Recent research has shown that the gut is crucial to good health. And it’s importance to every aspect of health, from the immune system to our mental health, has been hugely underestimated. The gut is teeming with bacteria and all sorts of microbes, some good, some bad. It is vital to get the balance right. Not enough of the good ones and you could suffer from food allergies and have a compromised immune system.
This is such an important subject that I asked nutritionist Fleur Borrelli, to do an article explaining exactly how the gut works and why these bacteria that inhabit it are so important. It’s such a big subject, she came back with a 4 part article!
Here’s the first part.
Our microbial world – Part One
Microbes exist both inside and on the human body as an ecosystem with distinct habitats. Our guts have the biggest collection of microbes which include bacteria, both beneficial and non-beneficial and also yeasts. The beneficial bacteria should outnumber all other inhabitants to keep their activity at bay.
We are still learning about the relationship between us humans and our gut microbes. It is only very recently that we have been able to examine them more closely through a new screening method known as DNA sequencing . What we do know for sure is that the more varied the species we have (known as microbial diversity), the healthier we are. We also know that our microbes outnumber our cells by ten to one which makes their presence in the body as significant as any other organ and tissue.
How do we get our microbes?
A baby starts off with a sterile gut. Gradually as it travels through the birth canal and enters the world it begins to accumulate species of microbes. Breastfeeding provides food for certain types of bacteria and an opportunity for the infant to pick up more microbes from mum. This process continues for the first two years of its life until its microbial community has become diverse. Because microbes prime the immune system the more we are exposed to them in infancy the more robust our immune system becomes. Frequent antibiotic use and overuse of antibacterial sprays can potentially prevent the proper development of the immune system. Microbes can change from day to day depending on what we are eating. In general the food we typically eat over a year will determine the microbes we have in our gut.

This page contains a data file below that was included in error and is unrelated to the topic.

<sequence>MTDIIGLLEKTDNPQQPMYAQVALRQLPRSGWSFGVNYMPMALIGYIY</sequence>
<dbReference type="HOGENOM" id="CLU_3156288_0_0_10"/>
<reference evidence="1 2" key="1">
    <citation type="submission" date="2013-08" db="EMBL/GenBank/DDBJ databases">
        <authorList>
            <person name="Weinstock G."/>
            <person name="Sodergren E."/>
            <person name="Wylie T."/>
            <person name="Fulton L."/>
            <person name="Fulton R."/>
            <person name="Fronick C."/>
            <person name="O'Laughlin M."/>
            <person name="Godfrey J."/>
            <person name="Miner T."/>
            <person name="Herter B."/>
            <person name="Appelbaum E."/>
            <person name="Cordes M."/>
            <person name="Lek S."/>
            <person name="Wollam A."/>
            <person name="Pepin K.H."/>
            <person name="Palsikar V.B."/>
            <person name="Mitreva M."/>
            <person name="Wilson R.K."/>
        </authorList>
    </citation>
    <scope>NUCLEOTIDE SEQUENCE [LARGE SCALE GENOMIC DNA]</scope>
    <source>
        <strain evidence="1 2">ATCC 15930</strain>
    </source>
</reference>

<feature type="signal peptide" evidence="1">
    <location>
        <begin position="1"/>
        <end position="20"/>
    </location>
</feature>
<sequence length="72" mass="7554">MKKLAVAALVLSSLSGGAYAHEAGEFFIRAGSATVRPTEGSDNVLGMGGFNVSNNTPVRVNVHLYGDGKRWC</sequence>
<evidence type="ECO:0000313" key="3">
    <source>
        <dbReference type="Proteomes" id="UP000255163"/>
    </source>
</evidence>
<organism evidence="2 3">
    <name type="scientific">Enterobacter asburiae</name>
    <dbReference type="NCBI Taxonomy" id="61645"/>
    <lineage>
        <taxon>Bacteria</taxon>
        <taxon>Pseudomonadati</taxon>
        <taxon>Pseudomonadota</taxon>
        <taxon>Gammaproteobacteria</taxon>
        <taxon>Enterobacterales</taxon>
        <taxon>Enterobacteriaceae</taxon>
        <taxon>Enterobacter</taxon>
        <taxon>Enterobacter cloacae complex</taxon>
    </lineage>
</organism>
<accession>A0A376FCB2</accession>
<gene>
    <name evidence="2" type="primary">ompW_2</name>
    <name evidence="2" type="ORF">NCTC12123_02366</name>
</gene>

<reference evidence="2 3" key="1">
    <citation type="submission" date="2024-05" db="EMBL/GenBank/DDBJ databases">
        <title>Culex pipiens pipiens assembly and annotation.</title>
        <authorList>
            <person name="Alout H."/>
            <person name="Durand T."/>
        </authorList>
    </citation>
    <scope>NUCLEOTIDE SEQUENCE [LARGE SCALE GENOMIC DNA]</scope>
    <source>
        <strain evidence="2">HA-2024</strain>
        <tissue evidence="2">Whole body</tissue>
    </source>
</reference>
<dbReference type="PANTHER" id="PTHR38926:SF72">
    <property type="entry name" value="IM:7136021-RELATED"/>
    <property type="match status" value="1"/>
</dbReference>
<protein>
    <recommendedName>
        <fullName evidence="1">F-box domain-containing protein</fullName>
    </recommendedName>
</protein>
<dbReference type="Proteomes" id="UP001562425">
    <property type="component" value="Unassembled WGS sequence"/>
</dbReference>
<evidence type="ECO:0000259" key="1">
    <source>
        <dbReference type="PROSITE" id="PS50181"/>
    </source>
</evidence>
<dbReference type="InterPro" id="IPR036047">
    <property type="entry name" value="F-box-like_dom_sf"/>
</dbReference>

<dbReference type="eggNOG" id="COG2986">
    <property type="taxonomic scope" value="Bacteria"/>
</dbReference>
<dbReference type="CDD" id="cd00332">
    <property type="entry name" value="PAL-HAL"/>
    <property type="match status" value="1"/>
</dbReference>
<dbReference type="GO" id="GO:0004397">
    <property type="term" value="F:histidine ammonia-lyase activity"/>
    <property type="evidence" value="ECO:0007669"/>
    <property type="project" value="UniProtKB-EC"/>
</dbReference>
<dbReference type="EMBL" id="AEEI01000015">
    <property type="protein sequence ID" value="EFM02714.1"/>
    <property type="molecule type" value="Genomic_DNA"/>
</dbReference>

Microbes and Food Allergy
Food allergy is an inappropriate response to food particles. Most common food allergies come from milk, wheat, fish, soy, peanut, egg and shellfish. Why do allergies occur in child hood? Genetics plays a role but environment has an effect. We really need early exposure to pets and dirt as this reduces chances of the development of skin and respiratory allergies. By keeping the environment of the infant ‘too clean’ then colonisation by gut microbes is limited which can mean that they are more susceptible to incorrect responses to food. This is because bacteria play a role in immune development which can be thought of as ‘flipping a switch’. Bacteria in the digestive tract flip important switches that enable the correct immune responses. If bacteria are not in the digestive tract at the right time the switch does not get flipped and allergies can occur.
What are the benefits of having microbes in our gut?
There are a number of benefits of having our gut microbes that we have known about for many decades. These include the following:
- Breaking down our food.
- Fighting off bacteria and viruses that can cause infection
- Nurturing our immune system
- Supporting our digestion and metabolism
- Producing vitamins and minerals.
- Building and maintaining our gut wall so that it does not become ‘leaky’
In the next article we will look at the connection of the gut to the brain. Also how it affects our weight! And look at how a supplement can help improve the good/bad balance of bacteria.